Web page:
Federal judge rejects parent group’s request to overturn exam school’s decision

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Young said in its 55-page decision that the Boston Parent Coalition for Academic Excellence continued to make “flawed” legal arguments that the district plan was not race neutral “despite a explicit contrary law within this circuit ”. He also cited other legal foundations, including a higher court rejection of a previous appeal brought by the parents.

“The law here has been and remains clear: where government action is apparently racially neutral and uniformly enforced,” in good faith [is] presumed in the absence of evidence to the contrary “that the action has a disparate impact, spawning a heinous discriminatory purpose,” Young wrote.

While so far unsuccessful, the legal challenge nonetheless presented several notable twists, and Young’s final word in the case included an unusual message to those most affected by the controversy – the students.

In July, Young took the highly unusual decision to withdraw his original opinion dismissing the lawsuit because he believed lawyers in the school system had misled him into excluding racially-motivated text messages from the court record.

In messages, Alexandra Oliver-Dávila and Lorna Rivera, then members of the Boston school committee, complained about “white racists” and white residents of West Roxbury who they say oppose an admission plan to use the codes postage from students as a means of enhancing racial and socio-economic diversity during the city’s three exams. schools.

After this decision, the group of parents had argued to Young that they had been hampered in the preparation of their case because of the texts withheld. But in his ruling on Friday, Young dismissed that argument while questioning why the texts hadn’t been released.

“How and why [Catherine] Lizotte [the legal adviser for Boston Public Schools] and the company did not disclose these relevant posts is suspect and indicative of a school committee effort to keep them hidden, possibly because they were so embarrassing of a racist nature, ”Young wrote.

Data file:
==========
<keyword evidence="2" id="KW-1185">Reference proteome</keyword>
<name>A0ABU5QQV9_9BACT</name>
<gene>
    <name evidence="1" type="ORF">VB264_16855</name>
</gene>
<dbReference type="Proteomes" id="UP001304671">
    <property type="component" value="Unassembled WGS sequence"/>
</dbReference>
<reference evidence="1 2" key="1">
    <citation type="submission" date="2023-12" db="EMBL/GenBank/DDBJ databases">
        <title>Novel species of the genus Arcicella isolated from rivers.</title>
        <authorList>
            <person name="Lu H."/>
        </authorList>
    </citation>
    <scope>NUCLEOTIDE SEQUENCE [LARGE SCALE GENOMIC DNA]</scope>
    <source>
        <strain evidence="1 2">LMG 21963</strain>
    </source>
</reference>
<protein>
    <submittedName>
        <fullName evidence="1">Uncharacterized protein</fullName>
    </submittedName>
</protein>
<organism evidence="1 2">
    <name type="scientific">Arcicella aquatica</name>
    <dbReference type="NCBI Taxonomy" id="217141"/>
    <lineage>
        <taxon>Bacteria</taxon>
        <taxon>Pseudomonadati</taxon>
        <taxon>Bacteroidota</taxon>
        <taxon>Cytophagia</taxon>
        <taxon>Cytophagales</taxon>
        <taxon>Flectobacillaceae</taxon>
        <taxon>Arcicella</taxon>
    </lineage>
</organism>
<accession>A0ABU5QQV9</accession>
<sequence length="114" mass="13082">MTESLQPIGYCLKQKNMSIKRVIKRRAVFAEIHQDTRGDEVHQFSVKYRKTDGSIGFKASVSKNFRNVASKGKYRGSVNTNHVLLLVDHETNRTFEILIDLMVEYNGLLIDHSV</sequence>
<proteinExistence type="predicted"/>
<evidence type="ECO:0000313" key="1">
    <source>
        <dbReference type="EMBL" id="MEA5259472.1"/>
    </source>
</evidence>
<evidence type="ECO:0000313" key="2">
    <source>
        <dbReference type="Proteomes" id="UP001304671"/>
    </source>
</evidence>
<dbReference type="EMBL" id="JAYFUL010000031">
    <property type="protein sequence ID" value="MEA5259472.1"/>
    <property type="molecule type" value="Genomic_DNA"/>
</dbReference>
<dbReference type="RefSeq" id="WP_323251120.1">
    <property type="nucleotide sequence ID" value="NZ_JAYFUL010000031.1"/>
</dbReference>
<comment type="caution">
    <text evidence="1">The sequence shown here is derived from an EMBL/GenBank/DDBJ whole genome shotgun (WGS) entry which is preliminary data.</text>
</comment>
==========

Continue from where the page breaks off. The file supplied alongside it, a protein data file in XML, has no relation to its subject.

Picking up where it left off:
William Hurd, an attorney for the parents’ group, declined to comment on Friday evening, saying he had not had a chance to review the decision with his client.

A spokesperson for Boston Public Schools did not immediately respond to a request for comment.

Young also slammed the parent group for asking for the case to be reopened due to newly emerged evidence, while denying the option to demand further evidence from the school department.

The coalition gave up this chance “NOT because it felt like it had turned over all the convincing stones, but because, given its mistaken view of the law, it did not see the need to overturn more stones. than she had ever considered, ”Young wrote.

Young has expressed his frustration with both sides of the matter. In a footnote to the ruling, Young refers to Southern author William Faulkner and Broadway composers Richard Rodgers and Oscar Hammerstein in a discussion of the evils of racism, calling it “the syphilis of public discourse. America and civic engagement ”.

In another, it speaks directly to students in Boston public schools.

“Are you following this case? It’s not a very uplifting spectacle, is it? he writes. “The Boston School Board is responsible by law to provide each of you with the best possible education within budget. By voting on your exam school admission plan, the then president made fun of some of you, your parents or your friends. Two of the members at the time wrote that they “hated” you, your parents or your friends.

He ends the footnote with a confession for the students and words of encouragement.

“What about me? The trial judge?” “I reveal myself as a Pollyanna, wanting to believe better than I actually did, something you probably knew from the start,” he wrote.

“You can do better than this.

“With love and respect you will.

“We’re counting on you.”

James Vaznis of Globe staff contributed to this report.


Jeremy C. Fox can be reached at [email protected] Follow him on twitter @jeremycfox.

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